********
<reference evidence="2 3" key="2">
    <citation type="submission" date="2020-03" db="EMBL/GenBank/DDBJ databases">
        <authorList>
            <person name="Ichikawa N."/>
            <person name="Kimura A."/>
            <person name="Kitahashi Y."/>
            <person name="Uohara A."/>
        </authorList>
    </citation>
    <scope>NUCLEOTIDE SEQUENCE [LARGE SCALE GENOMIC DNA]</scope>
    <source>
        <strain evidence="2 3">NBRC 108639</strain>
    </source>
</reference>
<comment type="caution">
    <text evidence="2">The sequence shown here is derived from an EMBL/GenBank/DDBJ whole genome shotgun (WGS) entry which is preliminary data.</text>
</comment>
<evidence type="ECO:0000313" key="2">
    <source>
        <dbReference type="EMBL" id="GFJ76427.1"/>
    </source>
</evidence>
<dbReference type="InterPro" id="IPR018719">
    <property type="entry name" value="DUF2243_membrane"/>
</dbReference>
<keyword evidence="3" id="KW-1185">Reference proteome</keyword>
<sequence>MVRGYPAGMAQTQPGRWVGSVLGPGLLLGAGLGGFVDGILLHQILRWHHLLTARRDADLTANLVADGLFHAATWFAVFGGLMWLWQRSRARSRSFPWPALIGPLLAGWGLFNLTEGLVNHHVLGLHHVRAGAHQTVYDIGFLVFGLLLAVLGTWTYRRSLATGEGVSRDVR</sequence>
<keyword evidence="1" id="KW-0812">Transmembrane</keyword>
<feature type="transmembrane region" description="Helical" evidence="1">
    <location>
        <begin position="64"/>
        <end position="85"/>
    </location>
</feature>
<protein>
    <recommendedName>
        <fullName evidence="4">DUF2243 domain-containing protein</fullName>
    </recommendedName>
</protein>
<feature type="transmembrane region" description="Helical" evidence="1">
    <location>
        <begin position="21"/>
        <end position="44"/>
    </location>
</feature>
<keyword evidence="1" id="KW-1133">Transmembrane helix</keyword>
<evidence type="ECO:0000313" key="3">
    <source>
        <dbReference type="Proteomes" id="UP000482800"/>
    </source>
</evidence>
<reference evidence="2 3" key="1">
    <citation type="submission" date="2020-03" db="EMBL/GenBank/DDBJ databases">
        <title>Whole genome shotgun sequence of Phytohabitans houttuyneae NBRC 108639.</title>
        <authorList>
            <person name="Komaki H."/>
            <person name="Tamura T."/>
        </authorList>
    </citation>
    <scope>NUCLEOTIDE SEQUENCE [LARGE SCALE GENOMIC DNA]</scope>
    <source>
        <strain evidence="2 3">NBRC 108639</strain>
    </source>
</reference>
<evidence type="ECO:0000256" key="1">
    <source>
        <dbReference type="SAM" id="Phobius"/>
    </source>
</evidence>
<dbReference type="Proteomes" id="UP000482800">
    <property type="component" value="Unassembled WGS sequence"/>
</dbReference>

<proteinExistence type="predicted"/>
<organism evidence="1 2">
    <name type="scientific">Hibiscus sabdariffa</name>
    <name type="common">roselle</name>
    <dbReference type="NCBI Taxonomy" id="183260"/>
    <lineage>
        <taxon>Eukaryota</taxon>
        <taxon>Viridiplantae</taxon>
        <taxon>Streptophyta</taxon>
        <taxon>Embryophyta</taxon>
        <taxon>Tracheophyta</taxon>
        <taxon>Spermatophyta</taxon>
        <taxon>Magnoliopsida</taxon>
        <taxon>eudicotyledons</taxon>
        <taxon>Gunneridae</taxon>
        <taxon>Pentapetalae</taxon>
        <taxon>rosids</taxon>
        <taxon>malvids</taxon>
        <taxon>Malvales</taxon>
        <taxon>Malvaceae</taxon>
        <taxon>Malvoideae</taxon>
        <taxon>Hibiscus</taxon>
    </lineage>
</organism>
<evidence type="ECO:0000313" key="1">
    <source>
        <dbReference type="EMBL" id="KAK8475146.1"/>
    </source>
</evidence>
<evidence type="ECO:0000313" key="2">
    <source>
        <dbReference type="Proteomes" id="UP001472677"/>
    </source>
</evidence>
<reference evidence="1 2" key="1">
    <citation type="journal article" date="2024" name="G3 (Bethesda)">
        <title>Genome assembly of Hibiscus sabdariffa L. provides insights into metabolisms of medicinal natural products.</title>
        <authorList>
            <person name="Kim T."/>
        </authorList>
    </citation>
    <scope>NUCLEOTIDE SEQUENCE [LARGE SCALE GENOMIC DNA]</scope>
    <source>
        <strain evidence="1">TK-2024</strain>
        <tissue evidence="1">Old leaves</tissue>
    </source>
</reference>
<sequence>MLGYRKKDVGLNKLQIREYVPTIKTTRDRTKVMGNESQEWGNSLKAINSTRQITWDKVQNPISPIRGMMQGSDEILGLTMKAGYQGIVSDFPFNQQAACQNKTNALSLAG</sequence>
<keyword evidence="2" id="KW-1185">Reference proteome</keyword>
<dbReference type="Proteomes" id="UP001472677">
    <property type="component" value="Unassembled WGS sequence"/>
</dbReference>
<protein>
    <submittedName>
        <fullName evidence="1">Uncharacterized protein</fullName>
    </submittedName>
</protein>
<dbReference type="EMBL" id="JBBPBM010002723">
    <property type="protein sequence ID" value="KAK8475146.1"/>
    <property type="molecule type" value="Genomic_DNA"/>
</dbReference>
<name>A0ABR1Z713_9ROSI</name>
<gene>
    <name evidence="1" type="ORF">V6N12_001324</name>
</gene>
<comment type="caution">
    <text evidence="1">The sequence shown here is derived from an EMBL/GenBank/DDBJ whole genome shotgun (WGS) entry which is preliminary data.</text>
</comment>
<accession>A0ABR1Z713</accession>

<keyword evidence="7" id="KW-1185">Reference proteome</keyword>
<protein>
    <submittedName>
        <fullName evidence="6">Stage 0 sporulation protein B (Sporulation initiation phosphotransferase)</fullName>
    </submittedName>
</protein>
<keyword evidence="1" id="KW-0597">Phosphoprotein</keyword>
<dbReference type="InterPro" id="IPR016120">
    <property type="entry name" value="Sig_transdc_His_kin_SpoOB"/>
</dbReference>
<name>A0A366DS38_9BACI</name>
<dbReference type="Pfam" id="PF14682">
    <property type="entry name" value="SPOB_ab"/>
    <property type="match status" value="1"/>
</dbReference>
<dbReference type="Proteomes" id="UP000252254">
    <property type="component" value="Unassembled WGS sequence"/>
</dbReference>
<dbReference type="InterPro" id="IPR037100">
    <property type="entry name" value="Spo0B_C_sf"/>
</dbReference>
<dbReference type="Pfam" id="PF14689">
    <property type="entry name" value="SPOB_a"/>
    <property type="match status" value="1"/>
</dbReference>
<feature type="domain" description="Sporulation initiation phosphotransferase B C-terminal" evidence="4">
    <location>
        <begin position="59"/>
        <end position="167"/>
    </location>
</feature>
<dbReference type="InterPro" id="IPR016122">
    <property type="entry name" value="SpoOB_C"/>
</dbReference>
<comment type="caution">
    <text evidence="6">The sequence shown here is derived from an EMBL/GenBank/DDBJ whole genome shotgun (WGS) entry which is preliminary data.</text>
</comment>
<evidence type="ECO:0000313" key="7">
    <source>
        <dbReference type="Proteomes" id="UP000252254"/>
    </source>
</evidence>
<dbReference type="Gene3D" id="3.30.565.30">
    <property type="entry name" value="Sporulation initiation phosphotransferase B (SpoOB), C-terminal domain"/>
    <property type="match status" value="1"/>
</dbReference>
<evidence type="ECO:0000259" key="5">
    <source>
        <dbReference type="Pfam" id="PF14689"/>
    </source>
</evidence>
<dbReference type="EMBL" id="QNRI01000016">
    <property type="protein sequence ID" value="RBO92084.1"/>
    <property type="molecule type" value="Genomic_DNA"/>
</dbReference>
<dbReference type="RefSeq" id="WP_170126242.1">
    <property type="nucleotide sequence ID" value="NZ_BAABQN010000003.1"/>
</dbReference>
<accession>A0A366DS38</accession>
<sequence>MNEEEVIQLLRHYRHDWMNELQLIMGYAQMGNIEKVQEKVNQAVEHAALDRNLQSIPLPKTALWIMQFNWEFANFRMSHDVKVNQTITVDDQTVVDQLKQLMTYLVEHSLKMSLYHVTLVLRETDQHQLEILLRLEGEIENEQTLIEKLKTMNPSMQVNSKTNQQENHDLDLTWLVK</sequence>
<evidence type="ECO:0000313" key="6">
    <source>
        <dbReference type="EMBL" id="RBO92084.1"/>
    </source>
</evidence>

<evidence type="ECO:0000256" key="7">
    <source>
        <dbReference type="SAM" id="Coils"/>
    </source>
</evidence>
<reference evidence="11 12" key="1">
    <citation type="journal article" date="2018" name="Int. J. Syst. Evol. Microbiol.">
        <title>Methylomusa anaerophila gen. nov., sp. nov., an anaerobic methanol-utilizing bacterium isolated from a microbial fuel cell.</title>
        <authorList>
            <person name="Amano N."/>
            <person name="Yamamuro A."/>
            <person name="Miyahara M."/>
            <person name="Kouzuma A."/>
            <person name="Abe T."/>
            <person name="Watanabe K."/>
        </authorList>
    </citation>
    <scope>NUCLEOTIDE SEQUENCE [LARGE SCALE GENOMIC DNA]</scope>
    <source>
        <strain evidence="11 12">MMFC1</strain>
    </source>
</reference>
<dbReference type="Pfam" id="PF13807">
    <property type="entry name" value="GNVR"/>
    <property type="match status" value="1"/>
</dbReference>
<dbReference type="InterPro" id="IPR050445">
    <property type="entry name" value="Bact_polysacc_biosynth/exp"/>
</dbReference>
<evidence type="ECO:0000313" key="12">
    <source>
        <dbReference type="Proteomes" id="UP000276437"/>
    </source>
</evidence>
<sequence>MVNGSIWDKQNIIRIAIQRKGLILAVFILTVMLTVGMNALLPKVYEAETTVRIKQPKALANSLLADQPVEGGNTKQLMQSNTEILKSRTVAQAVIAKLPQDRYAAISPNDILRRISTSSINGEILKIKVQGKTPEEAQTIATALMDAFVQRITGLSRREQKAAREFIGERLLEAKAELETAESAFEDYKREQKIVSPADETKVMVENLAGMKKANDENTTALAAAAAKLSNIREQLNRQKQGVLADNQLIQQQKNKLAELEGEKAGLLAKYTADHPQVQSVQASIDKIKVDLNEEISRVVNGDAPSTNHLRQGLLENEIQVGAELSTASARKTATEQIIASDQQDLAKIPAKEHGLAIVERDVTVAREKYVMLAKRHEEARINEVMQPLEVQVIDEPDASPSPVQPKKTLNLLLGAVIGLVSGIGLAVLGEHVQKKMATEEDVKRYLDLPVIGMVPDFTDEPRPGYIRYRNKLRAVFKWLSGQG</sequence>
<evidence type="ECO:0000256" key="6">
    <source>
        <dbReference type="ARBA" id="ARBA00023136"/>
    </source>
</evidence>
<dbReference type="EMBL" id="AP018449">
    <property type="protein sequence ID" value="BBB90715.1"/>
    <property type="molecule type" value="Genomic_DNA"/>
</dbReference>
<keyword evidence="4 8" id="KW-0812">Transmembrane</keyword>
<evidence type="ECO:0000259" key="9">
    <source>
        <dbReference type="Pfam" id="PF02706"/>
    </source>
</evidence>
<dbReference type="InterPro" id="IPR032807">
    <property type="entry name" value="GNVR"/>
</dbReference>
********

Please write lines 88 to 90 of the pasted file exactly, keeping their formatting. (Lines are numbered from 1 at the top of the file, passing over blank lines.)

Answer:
        <taxon>Pentapetalae</taxon>
        <taxon>rosids</taxon>
        <taxon>malvids</taxon>